In a recent article for Living Blue in Texas, Travis Boldt, Director of home healthcare agency At Your Side Home Care in Houston, highlighted the stark disparity in elder care standards in Texas compared to the rest of the country.
When loved ones require extensive, near-constant supervision and support, nursing home facilities are often a necessity — for those who can afford it. One such example is Alzheimer’s disease, which affects nearly 6 million individuals in the U.S. — and rates are expected to balloon to eight figures over the next 30 years.
But it’s not just the financial burden families have to worry about.
Opting for any type of care — whether a nursing home facility or an at-home care solution — isn’t a decision made lightly. It takes a great deal of consideration about what is, ultimately, best for our loved ones, and it’s not always easy to place your trust in someone outside of the family.
You certainly don’t expect that trust to be violated.
Shockingly, that’s exactly what happens in nursing care facilities all over the country. In 2021 alone, the World Health Organization reported that two in three nursing home staff admitted to committing abuse in the past 12 months. Around one in six residents aged 60 or over had experienced some form of abuse.
Sadly, the signs of nursing home abuse can be difficult to spot at the best of times. Abuse and negligence aren’t solely marked by unexplainable cuts and bruises or visible symptoms of malnutrition. These are certainly common, but abuse also presents in other ways, from inappropriate touching to emotional neglect and gaslighting. Victims of abuse may not be comfortable coming forward and may even cover for their abusers. Add in the prevalence of residents with conditions such as Alzheimer’s being targeted because of their cognitive impairment, and it can be hard to spot the vital signs of abuse.
Then, in March 2020, when COVID-19 cases increased in the Lone Star State, Greg Abbott imposed restrictions on assisted living and nursing home facilities to protect vulnerable residents.
It wouldn’t be until March 2021 — a full year after restrictions were first implemented — that residents in the state could hug their loved ones again.
The impact of restrictions has been keenly felt by loved ones of residents of nursing homes and assisted living facilities.
Victoria Ford, chief policy and regulatory officer for the Texas Health and Human Services Commission, commented that visits from family and friends were “vital to the mental health and well-being of long-term care residents”.
A report by Altarum, a nonprofit organization that helps state health agencies improve care outcomes, highlighted the shocking impact of restrictions on residents.
In a survey of residents, Altarum reported that, unsurprisingly, 76 percent of respondents felt lonelier during lockdowns, while a whopping 64 percent said they didn’t leave their rooms to socialize. Even fewer — just 28 percent — went outside at least once a week, down 55 percent compared to before the pandemic.
During this time, rates of nursing home abuse also increased. With facilities closed to visitors, abuse could continue behind closed doors without the fear of visitors spotting the signs.
More recently, in November 2021, Texans overwhelmingly approved eight proposed amendments to the Texas Constitution. Among them is Proposition 6, which came about as a direct response to the COVID-19 pandemic.
Proposition 6 — the Right to Designated Essential Caregiver Amendment — was passed by 1,275,369 to 176,054 and allows assisted living facility residents to designate an essential caregiver to visit them in person.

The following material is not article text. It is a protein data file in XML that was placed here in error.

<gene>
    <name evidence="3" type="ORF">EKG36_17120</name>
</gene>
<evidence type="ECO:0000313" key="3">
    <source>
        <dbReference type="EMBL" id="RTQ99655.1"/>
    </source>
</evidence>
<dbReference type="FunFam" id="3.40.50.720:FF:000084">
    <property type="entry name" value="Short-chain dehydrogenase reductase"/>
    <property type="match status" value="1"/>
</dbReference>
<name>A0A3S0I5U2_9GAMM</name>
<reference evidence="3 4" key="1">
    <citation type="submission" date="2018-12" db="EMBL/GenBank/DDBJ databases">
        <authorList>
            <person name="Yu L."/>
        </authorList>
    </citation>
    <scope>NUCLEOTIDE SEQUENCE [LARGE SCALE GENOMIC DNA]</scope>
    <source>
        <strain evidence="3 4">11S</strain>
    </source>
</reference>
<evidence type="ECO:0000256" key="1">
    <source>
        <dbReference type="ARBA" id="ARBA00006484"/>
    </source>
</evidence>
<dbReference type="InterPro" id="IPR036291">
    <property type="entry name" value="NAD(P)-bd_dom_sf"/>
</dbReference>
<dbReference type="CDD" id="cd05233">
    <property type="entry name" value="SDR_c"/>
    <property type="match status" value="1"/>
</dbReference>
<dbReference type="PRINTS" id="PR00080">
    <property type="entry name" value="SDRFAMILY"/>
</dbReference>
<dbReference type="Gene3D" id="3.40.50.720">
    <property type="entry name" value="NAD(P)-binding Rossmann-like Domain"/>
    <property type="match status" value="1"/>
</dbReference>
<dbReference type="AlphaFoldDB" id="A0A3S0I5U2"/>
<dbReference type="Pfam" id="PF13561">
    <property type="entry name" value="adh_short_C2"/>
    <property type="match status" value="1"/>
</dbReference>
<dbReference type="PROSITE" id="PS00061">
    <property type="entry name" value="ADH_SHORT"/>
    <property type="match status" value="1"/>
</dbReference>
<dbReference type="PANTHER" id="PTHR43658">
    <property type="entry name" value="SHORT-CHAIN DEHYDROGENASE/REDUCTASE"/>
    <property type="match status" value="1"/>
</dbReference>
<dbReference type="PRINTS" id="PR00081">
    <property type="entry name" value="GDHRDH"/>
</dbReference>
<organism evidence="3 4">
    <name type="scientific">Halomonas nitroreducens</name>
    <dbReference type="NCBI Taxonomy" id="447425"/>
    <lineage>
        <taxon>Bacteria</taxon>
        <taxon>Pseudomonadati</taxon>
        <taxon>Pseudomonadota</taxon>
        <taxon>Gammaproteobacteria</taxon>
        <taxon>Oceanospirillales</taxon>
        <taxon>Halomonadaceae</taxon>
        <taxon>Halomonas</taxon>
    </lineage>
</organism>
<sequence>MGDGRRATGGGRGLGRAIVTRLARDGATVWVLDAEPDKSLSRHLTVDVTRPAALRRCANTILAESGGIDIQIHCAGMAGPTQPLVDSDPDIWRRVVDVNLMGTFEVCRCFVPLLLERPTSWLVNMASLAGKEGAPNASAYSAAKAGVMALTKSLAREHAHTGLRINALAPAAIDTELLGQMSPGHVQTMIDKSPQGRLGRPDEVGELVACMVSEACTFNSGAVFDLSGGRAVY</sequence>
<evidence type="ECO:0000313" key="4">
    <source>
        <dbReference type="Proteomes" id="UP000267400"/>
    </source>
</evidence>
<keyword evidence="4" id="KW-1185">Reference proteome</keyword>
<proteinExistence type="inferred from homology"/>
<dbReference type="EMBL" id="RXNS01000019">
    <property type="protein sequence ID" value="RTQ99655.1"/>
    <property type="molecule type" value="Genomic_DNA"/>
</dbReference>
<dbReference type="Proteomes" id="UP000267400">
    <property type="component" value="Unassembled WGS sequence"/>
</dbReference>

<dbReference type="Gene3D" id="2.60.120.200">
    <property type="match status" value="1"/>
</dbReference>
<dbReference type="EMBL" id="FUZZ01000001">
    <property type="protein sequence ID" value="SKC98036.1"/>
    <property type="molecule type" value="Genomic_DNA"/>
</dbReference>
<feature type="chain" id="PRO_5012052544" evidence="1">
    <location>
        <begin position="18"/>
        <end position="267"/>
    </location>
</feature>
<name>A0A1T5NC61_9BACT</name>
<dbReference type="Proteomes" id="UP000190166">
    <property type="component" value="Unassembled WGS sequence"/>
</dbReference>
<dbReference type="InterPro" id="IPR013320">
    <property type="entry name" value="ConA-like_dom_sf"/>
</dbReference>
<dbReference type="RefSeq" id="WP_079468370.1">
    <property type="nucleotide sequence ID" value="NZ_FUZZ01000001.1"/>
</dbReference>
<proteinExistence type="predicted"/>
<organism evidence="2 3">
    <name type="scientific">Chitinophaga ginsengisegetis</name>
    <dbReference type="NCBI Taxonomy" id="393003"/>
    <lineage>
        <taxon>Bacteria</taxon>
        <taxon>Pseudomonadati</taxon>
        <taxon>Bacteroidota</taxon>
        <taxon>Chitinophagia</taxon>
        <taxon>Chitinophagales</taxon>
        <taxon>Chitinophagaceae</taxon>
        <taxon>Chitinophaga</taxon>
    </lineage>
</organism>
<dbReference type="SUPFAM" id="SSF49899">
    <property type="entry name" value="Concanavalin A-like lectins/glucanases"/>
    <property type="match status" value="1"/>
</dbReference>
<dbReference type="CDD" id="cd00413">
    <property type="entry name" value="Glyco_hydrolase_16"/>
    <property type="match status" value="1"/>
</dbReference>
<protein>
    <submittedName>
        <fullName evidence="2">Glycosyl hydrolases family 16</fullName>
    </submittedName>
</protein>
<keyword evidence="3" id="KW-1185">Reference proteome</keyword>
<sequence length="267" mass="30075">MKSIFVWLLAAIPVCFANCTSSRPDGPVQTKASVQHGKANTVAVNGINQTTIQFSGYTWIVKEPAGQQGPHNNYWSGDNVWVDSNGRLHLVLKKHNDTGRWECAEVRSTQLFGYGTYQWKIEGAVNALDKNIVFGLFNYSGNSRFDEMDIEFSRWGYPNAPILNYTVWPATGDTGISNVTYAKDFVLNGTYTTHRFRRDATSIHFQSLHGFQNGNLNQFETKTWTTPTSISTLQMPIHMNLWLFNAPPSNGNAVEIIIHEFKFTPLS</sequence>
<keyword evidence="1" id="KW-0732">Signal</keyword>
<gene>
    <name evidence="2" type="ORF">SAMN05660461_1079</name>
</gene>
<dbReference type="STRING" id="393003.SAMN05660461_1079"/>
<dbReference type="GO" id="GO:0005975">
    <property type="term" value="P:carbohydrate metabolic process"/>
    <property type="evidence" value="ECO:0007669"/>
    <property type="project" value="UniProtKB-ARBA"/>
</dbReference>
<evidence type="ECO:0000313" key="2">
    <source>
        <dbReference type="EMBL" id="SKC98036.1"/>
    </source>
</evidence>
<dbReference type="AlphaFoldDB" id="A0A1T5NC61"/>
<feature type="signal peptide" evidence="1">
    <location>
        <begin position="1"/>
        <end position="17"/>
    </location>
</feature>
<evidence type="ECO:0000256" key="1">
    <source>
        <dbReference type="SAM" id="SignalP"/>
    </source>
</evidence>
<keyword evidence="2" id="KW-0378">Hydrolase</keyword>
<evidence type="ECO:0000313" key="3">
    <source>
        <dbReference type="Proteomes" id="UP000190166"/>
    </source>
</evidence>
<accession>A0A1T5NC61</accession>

It has led to a new state law, Senate Bill 25, which creates further guidelines for such caregivers, including that they must be allowed to visit for at least two hours per day and that visits must include “physical contact between the resident and essential caregiver”.
Its goal is to avoid prohibiting in-person visitation — as we saw in the past year — ever again.
The question is, will it help?
Improved visitation rights if care homes have to close once again — especially now that the highly contagious omicron variant of coronavirus has made its way to Texas — can only be a good thing. When a designated essential caregiver can physically see and touch their loved ones every day, even the less-visible signs of abuse and negligence can become apparent.
But the problem with care in Texas stems much deeper.
In the most recent report card from Families for Better Care, a nursing home resident advocacy group, Texas was ranked the worst in the nation — for the third consecutive time. It flunked five out of eight categories and scarcely performed any better in the remaining three categories.
According to the report, almost 90 percent of nursing homes were staffed at or below the minimum number of caregivers required to adequately meet residents’ needs.
More shockingly, one in five Texas nursing homes was cited for severe deficiencies — including abuse, neglect, and mistreatment.
Brian Lee, the group’s executive director, said, “The best thing Governor Abbott and the Texas Legislature can do to improve the state’s nursing home quality ranking is by legislating a definitive state staffing standard that boosts direct resident care and then by allocating the funds necessary to pay for the staffing mandate”.
While improved visitation rights are a step in the right direction for ensuring our elderly residents receive the respect, care, and attention they deserve, reforms are desperately needed to address the care crisis.
Dr. Louis Patino is the founder of Patino Law Office, with offices in San Antonio and McAllen. As a personal injury lawyer, he helps personal injury victims, including those who suffer care home abuse and neglect.
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